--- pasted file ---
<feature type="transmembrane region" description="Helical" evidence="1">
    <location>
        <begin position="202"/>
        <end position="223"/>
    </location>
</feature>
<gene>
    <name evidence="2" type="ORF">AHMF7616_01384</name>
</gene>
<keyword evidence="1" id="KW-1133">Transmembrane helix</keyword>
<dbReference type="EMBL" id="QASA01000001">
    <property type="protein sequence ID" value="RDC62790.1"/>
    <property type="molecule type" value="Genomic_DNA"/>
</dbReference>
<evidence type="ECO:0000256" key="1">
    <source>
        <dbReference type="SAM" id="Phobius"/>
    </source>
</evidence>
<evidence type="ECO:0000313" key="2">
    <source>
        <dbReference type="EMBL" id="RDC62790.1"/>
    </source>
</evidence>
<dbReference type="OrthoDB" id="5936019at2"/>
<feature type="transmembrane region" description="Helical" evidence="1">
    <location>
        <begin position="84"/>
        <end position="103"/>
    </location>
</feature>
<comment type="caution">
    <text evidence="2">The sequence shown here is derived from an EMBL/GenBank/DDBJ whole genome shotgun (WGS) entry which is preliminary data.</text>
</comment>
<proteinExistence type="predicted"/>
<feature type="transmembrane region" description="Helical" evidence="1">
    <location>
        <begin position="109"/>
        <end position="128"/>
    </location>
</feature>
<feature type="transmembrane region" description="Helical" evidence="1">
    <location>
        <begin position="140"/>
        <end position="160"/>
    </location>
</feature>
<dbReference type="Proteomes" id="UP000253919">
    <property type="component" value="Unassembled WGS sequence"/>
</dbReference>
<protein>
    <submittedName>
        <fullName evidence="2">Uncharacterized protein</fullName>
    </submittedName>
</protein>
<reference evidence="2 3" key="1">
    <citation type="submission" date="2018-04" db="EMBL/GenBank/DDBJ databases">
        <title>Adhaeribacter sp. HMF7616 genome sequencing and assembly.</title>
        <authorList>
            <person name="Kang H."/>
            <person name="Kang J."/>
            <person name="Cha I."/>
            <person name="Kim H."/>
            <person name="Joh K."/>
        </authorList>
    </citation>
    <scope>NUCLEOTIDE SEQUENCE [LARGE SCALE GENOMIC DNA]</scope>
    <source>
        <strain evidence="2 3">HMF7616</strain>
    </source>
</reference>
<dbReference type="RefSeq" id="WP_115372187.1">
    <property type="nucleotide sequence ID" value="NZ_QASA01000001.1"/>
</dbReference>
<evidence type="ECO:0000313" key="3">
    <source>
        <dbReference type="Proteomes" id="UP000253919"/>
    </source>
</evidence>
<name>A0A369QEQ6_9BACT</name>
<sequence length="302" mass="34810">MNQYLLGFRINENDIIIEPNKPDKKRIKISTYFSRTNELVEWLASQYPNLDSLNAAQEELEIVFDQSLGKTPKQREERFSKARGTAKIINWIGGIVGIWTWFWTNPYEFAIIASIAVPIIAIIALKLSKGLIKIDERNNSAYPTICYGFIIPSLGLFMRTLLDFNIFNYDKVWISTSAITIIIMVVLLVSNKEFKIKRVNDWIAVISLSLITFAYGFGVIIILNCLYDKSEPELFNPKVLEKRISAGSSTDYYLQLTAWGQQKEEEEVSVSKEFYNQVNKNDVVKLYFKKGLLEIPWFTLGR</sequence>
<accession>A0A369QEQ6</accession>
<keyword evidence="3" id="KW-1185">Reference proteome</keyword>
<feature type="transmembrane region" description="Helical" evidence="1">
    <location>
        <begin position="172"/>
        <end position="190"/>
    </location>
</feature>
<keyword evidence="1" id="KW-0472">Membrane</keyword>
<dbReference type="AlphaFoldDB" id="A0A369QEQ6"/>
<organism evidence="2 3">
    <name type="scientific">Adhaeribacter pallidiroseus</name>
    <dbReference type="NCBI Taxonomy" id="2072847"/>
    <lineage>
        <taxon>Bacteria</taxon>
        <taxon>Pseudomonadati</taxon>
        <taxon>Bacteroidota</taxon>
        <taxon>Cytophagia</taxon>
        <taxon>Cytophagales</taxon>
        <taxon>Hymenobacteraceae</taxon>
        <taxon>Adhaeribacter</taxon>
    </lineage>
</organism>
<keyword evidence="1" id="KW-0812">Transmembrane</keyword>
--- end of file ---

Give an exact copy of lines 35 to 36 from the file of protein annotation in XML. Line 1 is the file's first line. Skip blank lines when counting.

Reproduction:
<proteinExistence type="predicted"/>
<feature type="transmembrane region" description="Helical" evidence="1">